Part 8: Library services

Local government: Examples of better practice in setting local authorities' performance measures.

What are the services that the library group of activities generally provides?

Gore District Council's 2009-19 LTCCP stated:

Libraries are viewed as a community asset and a "living room away from home" – a place not only to find a good book to read or find information, but a safe meeting place in which to spend quality learning time. Customer expectations are growing and increasingly there is demand for more sophisticated delivery of library services, programmes and events. Libraries are expected to embody competence, to be confident about their areas of expertise and deliver excellence.

Libraries provide the community with access to recreational and learning material, resources for lifelong learning, and spaces to use. Libraries also preserve heritage and historical material. Technological developments are changing the way people want to view and obtain information, and libraries are responding accordingly through initiatives such as internet facilities and off-site catalogue access.

What are the typical features of service levels and performance measurement?

Users' perception

Libraries are promoted as a safe and welcoming place to spend time, with opportunities for learning and access to a large range of materials. People expect libraries to be clean and comfortable.

A library's location and opening hours should reflect the community's needs. In parts of the country, mobile libraries are provided to cater for people and/or parts of the community that have difficulty getting to their library.

The only performance measures that assessed the physical library environment were satisfaction survey measures. The use of satisfaction survey measures for this activity provides meaningful information about why people use the libraries and what attracts them to the library services. On the other hand, if people are dissatisfied with or do not use the library, then local authorities need to understand why. There could be a range of reasons – for example, a lack of access or space for disabled users and children's pushchairs, safety, or the cleanliness and comfort of the library environment.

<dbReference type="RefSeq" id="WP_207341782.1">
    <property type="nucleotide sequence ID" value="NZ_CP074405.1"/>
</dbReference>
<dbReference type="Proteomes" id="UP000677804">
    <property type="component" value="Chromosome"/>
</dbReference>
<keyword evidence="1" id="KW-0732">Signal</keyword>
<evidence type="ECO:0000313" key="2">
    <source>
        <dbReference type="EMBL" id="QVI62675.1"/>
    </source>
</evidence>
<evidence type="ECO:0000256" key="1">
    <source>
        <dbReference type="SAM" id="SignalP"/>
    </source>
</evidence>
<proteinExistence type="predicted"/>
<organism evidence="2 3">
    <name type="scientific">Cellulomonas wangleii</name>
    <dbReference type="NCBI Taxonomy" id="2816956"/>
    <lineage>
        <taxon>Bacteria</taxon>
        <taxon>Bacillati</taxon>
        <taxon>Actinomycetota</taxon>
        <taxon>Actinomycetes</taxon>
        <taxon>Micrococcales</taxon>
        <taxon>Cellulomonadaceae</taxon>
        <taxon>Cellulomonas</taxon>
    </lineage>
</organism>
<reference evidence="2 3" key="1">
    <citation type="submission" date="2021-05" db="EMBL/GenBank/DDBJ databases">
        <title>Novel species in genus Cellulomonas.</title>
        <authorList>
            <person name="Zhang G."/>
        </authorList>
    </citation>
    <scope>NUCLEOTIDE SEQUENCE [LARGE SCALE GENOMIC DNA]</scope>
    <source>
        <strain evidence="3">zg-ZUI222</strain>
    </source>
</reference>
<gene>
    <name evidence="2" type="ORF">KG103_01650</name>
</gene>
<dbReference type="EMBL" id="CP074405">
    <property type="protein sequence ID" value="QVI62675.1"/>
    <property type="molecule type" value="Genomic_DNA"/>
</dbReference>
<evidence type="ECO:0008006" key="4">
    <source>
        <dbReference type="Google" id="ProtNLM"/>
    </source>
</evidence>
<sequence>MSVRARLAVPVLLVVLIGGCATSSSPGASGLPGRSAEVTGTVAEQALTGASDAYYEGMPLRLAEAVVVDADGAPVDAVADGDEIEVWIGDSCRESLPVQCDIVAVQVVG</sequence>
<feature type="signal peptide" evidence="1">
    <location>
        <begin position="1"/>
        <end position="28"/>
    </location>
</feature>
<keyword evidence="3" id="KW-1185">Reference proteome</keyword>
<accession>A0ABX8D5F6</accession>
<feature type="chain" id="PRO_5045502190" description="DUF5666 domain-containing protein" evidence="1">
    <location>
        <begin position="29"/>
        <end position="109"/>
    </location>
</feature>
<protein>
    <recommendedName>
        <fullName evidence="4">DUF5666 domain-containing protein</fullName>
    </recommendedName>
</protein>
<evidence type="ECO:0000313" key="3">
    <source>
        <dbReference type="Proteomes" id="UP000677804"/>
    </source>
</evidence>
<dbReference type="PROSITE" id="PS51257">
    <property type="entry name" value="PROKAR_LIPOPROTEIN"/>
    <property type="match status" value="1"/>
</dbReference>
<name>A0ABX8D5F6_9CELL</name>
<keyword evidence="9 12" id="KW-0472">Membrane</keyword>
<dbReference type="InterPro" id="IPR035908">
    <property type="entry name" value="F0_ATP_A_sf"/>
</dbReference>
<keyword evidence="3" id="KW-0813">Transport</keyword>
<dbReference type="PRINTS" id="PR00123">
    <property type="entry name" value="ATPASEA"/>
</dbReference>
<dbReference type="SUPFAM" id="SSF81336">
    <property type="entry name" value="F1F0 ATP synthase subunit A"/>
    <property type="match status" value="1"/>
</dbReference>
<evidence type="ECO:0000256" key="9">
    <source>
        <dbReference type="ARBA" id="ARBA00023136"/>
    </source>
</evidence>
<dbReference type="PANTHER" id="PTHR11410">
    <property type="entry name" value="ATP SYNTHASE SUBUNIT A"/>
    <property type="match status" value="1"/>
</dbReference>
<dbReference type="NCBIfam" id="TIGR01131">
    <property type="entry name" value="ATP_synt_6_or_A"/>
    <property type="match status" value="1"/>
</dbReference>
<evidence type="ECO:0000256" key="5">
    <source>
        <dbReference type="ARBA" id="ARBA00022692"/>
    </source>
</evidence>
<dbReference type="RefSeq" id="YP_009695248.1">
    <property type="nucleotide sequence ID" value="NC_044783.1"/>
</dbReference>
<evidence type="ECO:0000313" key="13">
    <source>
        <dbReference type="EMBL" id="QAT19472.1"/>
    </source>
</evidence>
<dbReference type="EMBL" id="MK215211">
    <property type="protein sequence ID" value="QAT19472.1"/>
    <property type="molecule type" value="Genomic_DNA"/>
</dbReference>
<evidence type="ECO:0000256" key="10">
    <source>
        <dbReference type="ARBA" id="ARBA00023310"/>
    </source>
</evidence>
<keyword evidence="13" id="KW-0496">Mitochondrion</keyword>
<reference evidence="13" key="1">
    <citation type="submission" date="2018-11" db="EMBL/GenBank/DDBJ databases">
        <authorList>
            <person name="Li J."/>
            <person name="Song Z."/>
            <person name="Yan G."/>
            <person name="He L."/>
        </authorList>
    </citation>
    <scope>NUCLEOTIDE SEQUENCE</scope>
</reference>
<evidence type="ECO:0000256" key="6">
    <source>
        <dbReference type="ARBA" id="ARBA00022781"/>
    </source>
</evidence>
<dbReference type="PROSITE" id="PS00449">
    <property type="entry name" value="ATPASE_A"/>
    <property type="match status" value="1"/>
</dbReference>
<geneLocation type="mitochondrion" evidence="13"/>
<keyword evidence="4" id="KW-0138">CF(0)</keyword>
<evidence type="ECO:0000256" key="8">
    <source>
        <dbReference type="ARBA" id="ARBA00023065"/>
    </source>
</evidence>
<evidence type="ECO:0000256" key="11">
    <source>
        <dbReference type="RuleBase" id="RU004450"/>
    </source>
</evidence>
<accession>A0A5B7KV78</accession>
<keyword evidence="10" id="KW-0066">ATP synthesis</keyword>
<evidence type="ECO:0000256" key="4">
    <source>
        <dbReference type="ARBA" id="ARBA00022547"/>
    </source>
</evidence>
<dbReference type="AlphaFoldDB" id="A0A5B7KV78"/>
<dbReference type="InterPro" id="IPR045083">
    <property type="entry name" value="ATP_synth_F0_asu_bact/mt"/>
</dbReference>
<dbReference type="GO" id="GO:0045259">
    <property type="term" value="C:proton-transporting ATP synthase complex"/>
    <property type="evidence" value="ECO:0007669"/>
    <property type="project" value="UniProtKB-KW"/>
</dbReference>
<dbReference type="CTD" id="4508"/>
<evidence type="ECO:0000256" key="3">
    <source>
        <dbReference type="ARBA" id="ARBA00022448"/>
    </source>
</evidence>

The Act stipulates that, if a library is provided in a district or region, "the residents in the district or region are entitled to join the library free of charge".10 Therefore, there is no financial barrier to residents becoming a member of a library. The membership of residents and others in the community indirectly demonstrates the demand for this community facility and service. We saw two better performance measures (see Example 15).

Example 15
Better performance measures for library membership

A minimum of [x]% of customers have used their library card at least bi-annually.

Number of registered members as a percentage of total population Library and Information Association of New Zealand Aotearoa (LIANZA) standard, [x]% of total population.

Library items

People go to libraries because of the variety of items available. The library collection generally includes children's and adult fiction, reference books, books in large print, magazines, talking books, reference and special books, collections, foreign language books, CDs and DVDs, and newspapers.

Libraries need to have a large range and number of items. The type of items read and borrowed has evolved with changes in technology. Some local authorities have responded to technological expectations by offering enhanced services through their websites and providing free internet and wi-fi access. Those services are in high demand because, increasingly, the community is relying on libraries for free (internet) access to electronic information.